Dr. Seuss’s poem on “The Waiting Place” accurately describes the mentality of many people, including myself as I often live with anticipation, ‘waiting’ for something…
“You can get so confused
that you’ll start in to race
down long wiggled roads at a break-necking pace
and grind on for miles across weirdish wild space,
headed, I fear, toward a most useless place.
The Waiting Place…
…for people just waiting.
Waiting for a train to go
or a bus to come, or a plane to go
or the mail to come, or the rain to go
or the phone to ring, or the snow to snow
or waiting around for a Yes or a No
or waiting for their hair to grow.
Everyone is just waiting.
Waiting for the fish to bite
or waiting for wind to fly a kite
or waiting around for Friday night
or waiting, perhaps, for their Uncle Jake
or a pot to boil, or a Better Break
or a sting of pearls, or a pair of pants
or a wig with curls, or Another Chance.
Everyone is just waiting.
That’s not for you!
Somehow you’ll escape
all that waiting and staying.
You’ll find the bright places
where Boom Bands are playing…”
Can you relate to the poem?
How often do you find yourself waiting?
You CAN find bright places by shifting your focus, but it’s easier said than done.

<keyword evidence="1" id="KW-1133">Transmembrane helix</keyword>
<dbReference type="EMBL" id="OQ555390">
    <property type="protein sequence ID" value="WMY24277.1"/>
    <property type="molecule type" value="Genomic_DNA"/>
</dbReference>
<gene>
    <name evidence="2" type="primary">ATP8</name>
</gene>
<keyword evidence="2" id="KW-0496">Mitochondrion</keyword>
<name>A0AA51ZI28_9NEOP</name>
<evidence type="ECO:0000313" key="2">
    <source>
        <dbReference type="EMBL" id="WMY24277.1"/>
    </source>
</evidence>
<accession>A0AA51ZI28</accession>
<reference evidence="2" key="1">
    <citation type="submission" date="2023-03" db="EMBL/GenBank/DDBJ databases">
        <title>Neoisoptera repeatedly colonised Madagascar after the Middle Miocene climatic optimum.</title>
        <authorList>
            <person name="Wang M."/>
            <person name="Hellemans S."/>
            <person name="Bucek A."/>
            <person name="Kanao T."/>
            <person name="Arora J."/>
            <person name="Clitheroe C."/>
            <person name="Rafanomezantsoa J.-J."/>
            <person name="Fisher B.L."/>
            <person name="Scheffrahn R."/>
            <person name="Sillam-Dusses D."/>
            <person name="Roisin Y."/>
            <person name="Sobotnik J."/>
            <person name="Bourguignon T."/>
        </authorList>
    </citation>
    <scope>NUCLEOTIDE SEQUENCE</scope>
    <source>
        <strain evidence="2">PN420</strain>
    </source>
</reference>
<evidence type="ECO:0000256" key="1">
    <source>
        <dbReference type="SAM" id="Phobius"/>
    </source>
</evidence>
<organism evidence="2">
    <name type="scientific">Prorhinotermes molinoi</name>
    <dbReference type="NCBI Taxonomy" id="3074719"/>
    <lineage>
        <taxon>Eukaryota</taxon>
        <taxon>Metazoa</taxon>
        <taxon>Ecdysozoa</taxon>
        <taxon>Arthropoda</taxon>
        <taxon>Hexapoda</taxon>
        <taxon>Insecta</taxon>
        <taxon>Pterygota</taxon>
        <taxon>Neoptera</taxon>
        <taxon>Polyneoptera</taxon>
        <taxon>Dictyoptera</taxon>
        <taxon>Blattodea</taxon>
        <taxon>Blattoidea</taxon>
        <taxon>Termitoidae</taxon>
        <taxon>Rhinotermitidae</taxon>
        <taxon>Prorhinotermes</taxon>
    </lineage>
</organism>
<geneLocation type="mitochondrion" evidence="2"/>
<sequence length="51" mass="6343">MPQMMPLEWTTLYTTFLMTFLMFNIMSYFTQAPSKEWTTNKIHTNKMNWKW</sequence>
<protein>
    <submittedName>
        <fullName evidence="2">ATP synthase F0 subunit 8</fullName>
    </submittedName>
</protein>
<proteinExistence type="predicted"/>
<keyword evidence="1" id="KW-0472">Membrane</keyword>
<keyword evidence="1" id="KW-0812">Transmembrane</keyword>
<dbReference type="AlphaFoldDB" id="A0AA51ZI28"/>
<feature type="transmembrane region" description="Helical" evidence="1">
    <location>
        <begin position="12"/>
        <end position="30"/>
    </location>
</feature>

ASKING QUESTIONS is a way of shifting your mentality and can be helpful in getting out of “The Waiting Place.”
“Problems that remain persistently insoluble should always be suspected as questions asked in the wrong way.”
One of the most practical series of questions, with an example, you can ask yourself to wait less, be more productive, and enjoy life more is:
1) “What am I waiting for?”
Example – “Retirement so that I can enjoy life.”
2) “What can I do instead of waiting?”
“Instead of waiting for retirement to begin enjoying life I can pursue interests and hobbies in my free time and who knows, maybe I’ll get paid to do something I love.”
3) “What can I do while I wait?”
“While I wait for retirement I can begin thinking and planning things I want to do when I retire. Maybe I can even add some of these activities throughout the work week now.”
This series of questions can be used to relieve your waiting in any situation.
Asking yourself the right questions helps shift your perspective.
When you ask yourself negative questions you get negative answers, like “Why do bad things keep happening to me?” Even if you involuntarily ask that question your brain will subconsciously look for answers.
When you ask yourself questions that focus more on solving problems you have you will solve your problems and/or at least cultivate a forward-thinking perspective.
“…With banner flip-flapping,
once more you’ll ride high!
Ready for anything under the sky.
Ready because you’re that kind of a guy! (or girl)
Oh, the places you’ll go! There is fun to be done!
There are points to be scored. There are games to be won.
And the magical things you can do with that ball
will make you the winning-best winner of all.”
(Continued from “The Waiting Place” poem above.)
So are you ready to live a life with less waiting?
More joy, and more action, more love, and less hating?
^I was feeling inspired by Dr. Suess.
I hope you have an awesome day and continue to ask yourself innovative, problem-solving questions!